By Artur Agaronyan
“I guess I never went to [financial aid]. I thought I wouldn’t get accepted. I ended up paying out of pocket” a student that wished to remain anonymous remarked.
Affordable higher education is essential, said Martin O’Malley, governor of Maryland.
“We believe that the more a person learns, the more a person earns,” he said.
Each generation strives to educate kids at a higher level than the previous generation did, one of the “geniuses of our nation,” O’Malley said.
By 2006, the then-current administration had greatly increased college tuition, O’Malley said. The administration treated higher education as they did toll roads, he said. He explained “If you’re going through, you pay.”
Certifying a certain level of competency from students, known as competency-based learning, should be adopted by universities “rather than simply multiplying the number of seats by the number of lecturers and looking for bigger and bigger checks from parents and students and the state,” O’Malley said.
A student who doesn’t go to college because of financial concerns doesn’t only affect him or herself but also those around him or her, a former MC student said.
“For me, it was reasonably affordable, but I was far from a full course load. I don’t think I would have been able to afford that,” the student said.
“More people look to community colleges for job training or re-training, degrees or certificates to bolster job qualifications, and low-tuition alternatives to 4 year programs [in a bad economy,]” said Tammy Peery, professor of English at Montgomery College.
O’Malley attended Catholic University before attending University of Maryland School of Law, graduating in 1988, he said.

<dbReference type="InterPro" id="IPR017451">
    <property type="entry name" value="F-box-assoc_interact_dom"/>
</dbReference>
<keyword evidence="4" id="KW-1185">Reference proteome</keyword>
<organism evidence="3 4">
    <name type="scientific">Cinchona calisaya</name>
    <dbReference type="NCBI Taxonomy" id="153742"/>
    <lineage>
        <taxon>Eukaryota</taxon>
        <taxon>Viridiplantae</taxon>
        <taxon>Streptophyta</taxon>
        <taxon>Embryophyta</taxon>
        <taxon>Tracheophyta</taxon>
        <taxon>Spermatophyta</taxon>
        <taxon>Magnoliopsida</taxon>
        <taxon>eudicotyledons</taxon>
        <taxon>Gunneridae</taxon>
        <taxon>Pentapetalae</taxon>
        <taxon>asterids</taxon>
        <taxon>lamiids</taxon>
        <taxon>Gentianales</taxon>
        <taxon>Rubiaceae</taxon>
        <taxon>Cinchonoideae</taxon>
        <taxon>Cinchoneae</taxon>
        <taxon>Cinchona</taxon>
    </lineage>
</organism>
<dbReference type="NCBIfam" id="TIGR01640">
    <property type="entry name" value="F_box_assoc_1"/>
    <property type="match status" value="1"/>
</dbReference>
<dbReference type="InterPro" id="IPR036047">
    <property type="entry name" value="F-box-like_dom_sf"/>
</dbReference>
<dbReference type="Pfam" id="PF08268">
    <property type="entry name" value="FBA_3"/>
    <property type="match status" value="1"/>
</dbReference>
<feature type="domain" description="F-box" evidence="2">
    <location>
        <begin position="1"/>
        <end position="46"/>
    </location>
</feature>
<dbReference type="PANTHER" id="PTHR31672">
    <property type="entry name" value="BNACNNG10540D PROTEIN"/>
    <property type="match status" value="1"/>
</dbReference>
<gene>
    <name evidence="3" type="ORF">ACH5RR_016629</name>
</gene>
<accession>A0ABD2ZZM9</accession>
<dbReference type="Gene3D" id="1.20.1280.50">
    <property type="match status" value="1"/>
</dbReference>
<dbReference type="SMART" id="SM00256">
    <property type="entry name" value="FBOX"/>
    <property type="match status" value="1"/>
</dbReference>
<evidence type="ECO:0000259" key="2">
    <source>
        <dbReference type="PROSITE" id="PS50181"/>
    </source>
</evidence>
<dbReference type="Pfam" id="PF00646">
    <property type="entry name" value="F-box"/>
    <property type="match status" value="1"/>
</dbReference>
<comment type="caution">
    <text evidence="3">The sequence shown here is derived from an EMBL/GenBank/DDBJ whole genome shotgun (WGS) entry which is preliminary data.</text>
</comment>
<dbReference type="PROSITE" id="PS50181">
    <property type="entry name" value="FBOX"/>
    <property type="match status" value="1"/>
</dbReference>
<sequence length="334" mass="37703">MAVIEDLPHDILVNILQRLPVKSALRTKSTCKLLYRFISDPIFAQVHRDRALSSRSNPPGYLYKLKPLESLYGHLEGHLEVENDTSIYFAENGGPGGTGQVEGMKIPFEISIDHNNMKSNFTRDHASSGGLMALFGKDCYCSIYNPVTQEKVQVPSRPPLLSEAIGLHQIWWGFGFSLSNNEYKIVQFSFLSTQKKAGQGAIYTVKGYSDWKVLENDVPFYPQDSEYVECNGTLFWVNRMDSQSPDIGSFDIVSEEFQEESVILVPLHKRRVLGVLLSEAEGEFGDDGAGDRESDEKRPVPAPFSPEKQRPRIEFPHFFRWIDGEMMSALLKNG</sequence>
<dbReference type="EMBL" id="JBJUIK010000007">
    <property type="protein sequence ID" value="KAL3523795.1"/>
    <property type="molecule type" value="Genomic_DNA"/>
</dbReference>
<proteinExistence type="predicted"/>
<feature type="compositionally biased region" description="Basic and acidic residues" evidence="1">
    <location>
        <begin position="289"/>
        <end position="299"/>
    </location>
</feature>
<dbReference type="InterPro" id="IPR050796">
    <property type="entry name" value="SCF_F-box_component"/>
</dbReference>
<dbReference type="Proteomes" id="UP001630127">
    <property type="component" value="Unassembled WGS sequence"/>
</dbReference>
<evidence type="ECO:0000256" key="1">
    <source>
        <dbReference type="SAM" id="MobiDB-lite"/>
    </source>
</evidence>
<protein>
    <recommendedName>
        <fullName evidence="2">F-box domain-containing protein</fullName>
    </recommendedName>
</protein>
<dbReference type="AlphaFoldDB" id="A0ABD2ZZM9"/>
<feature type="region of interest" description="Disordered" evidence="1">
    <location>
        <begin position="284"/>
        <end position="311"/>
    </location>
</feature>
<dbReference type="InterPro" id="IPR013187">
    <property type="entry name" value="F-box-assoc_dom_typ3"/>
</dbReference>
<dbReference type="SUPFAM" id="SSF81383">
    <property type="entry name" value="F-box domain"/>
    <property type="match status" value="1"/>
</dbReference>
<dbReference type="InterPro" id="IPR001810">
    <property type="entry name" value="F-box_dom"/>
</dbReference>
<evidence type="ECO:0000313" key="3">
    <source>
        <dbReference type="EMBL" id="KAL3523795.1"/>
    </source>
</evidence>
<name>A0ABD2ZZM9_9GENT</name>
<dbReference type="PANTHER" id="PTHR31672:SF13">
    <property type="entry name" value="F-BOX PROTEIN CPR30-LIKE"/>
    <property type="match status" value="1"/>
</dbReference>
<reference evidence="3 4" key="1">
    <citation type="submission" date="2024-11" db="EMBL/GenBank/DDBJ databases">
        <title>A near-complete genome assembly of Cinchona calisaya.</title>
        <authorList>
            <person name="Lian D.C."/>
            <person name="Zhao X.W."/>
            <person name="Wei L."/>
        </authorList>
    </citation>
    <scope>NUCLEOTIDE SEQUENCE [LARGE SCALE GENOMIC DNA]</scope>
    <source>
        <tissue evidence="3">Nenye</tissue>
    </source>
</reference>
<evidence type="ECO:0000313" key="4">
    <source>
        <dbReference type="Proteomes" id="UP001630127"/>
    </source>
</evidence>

O’Malley’s parents’ support allowed him to finish his undergraduate schooling and go on to law school, which O’Malley was able to pay for by himself, he said. “[Tuition] was in the neighborhood of $3,500,” he said.
“We all benefit as a nation when every generation’s educated at higher and broader levels,” he said.
When O’Malley was running for re-election, college affordability was the top polling factor among people over 65, O’Malley said.
“Whether it’s because a lot of grandparents are having to help pay to put their kids through college or whether it’s because they remember more distinctly the benefits of the G.I. Bill and all those people that were able to go to college only because we chose as a country to make that a priority, that was our top polling persuadable among seniors,” O’Malley said.
O’Malley wished his administration could have pushed career and technical education further than it went, O’Malley said.
“If you’re from a poor family and you can’t afford college, you know, somebody telling you fairly and equally you should go to college isn’t gonna pay your tuition bill,” he said.
A Career Technical Education certificate after high school is the predominant path to college in some of the poorer areas of Maryland, O’Malley said.
Students are living through a time of significant change to an unsustainable healthcare model that was overdue, O’Malley said. “I think you’re going to see a similar sort of change happening in higher education in the years ahead,” he said.
“The battle continues. The struggle continues, we’re by no means done. We still as a people pay more for college education than do people in any other industrialized country on the planet,” O’Malley said.
*Photographs taken by the governor’s press office.